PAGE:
'I'm sorry to disturb you, my dear. But here is little Mrs. Ferrari wanting to know when she may say a few words to you.'
Agnes turned to Henry, before she replied. 'You remember Emily Bidwell, my favourite pupil years ago at the village school, and afterwards my maid? She left me, to marry an Italian courier, named Ferrari--and I am afraid it has not turned out very well. Do you mind my having her in here for a minute or two?'
Henry rose to take his leave. 'I should be glad to see Emily again at any other time,' he said. 'But it is best that I should go now. My mind is disturbed, Agnes; I might say things to you, if I stayed here any longer, which--which are better not said now. I shall cross the Channel by the mail to-night, and see how a few weeks' change will help me.' He took her hand. 'Is there anything in the world that I can do for you?' he asked very earnestly. She thanked him, and tried to release her hand. He held it with a tremulous lingering grasp. 'God bless you, Agnes!' he said in faltering tones, with his eyes on the ground. Her face flushed again, and the next instant turned paler than ever; she knew his heart as well as he knew it himself-- she was too distressed to speak. He lifted her hand to his lips, kissed it fervently, and, without looking at her again, left the room. The nurse hobbled after him to the head of the stairs: she had not forgotten the time when the younger brother had been the unsuccessful rival of the elder for the hand of Agnes. 'Don't be down-hearted, Master Henry,' whispered the old woman, with the unscrupulous common sense of persons in the lower rank of life. 'Try her again, when you come back!'
Left alone for a few moments, Agnes took a turn in the room, trying to compose herself. She paused before a little water-colour drawing on the wall, which had belonged to her mother: it was her own portrait when she was a child. 'How much happier we should be,' she thought to herself sadly, 'if we never grew up!'
The courier's wife was shown in--a little meek melancholy woman, with white eyelashes, and watery eyes, who curtseyed deferentially and was troubled with a small chronic cough. Agnes shook hands with her kindly. 'Well, Emily, what can I do for you?'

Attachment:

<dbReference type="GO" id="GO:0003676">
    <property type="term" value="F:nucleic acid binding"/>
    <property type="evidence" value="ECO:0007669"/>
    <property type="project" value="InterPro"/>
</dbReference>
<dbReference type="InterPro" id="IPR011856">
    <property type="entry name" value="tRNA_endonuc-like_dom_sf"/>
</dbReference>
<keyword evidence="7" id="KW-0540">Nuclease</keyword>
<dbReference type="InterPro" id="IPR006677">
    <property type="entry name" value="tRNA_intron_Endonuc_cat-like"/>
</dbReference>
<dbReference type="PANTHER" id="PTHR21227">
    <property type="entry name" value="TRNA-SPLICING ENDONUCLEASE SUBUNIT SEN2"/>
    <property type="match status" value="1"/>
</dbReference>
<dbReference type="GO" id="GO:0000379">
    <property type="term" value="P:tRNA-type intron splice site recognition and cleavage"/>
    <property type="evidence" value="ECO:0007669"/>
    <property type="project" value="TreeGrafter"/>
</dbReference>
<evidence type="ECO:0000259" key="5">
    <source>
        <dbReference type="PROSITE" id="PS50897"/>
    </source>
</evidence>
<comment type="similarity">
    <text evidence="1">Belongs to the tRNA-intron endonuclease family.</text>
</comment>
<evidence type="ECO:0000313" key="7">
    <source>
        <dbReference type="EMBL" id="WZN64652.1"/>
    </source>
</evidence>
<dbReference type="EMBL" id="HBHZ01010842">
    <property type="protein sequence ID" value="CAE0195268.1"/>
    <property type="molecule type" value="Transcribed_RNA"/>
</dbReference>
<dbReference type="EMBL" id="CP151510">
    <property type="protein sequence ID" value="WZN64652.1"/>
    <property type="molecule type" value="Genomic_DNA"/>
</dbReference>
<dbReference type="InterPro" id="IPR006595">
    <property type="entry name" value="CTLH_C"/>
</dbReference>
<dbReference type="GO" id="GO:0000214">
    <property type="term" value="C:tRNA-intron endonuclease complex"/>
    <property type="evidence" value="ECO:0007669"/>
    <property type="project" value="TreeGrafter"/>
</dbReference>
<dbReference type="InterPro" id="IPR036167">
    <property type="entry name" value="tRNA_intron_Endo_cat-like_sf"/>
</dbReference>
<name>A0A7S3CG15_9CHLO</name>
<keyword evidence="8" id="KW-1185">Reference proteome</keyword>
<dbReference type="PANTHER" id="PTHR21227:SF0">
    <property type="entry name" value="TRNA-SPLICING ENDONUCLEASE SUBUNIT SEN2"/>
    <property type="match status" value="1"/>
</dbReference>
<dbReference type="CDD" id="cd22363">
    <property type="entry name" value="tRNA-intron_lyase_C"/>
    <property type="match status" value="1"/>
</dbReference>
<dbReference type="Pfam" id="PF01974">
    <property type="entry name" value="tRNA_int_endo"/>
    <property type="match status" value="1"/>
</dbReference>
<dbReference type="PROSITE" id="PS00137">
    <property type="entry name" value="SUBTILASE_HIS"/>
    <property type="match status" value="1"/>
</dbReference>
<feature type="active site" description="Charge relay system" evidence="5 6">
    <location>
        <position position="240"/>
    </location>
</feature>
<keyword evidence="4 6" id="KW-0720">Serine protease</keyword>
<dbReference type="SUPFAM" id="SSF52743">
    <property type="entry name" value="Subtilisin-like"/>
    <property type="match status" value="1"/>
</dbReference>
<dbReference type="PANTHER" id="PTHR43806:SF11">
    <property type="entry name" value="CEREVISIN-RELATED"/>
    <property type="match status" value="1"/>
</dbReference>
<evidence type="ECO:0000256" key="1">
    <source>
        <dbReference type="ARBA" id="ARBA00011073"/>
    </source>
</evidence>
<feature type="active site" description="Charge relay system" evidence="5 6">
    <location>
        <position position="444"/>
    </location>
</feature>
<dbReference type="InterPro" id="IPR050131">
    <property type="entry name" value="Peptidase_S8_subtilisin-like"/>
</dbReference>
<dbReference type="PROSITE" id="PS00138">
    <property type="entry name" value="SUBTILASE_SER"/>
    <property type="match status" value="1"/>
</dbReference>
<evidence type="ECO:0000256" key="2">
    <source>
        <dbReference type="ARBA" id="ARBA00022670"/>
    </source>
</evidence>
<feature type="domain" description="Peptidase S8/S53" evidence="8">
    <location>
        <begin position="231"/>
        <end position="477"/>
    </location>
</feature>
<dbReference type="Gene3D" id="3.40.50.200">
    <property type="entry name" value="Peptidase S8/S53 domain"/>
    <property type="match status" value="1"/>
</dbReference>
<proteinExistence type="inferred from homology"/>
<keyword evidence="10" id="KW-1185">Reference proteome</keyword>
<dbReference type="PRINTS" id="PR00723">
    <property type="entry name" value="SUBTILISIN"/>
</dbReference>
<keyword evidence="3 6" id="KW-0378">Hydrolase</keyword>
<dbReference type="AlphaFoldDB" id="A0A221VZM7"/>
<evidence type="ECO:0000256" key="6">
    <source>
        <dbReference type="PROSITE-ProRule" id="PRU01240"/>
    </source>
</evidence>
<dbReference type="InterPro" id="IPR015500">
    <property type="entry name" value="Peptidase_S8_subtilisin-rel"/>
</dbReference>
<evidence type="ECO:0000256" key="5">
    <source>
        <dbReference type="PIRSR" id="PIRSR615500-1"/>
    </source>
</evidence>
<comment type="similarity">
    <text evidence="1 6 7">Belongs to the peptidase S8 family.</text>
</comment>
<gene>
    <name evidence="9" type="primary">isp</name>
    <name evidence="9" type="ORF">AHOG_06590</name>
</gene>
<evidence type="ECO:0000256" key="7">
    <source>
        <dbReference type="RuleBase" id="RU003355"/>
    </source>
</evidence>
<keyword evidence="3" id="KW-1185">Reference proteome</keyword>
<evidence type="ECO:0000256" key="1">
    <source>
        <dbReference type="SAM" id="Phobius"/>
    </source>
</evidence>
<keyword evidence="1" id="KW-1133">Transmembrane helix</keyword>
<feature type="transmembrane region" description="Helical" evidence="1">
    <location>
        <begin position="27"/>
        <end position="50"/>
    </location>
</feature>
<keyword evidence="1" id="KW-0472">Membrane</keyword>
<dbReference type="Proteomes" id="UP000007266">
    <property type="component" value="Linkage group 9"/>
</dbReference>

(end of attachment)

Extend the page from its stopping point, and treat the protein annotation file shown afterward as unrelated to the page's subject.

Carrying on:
The courier's wife made rather a strange answer: 'I'm afraid to tell you, Miss.'
'Is it such a very difficult favour to grant? Sit down, and let me hear how you are going on. Perhaps the petition will slip out while we are talking. How does your husband behave to you?'
Emily's light grey eyes looked more watery than ever. She shook her head and sighed resignedly. 'I have no positive complaint to make against him, Miss. But I'm afraid he doesn't care about me; and he seems to take no interest in his home-- I may almost say he's tired of his home. It might be better for both of us, Miss, if he went travelling for a while-- not to mention the money, which is beginning to be wanted sadly.' She put her handkerchief to her eyes, and sighed again more resignedly than ever.
'I don't quite understand,' said Agnes. 'I thought your husband had an engagement to take some ladies to Switzerland and Italy?'
'That was his ill-luck, Miss. One of the ladies fell ill-- and the others wouldn't go without her. They paid him a month's salary as compensation. But they had engaged him for the autumn and winter-- and the loss is serious.'
'I am sorry to hear it, Emily. Let us hope he will soon have another chance.'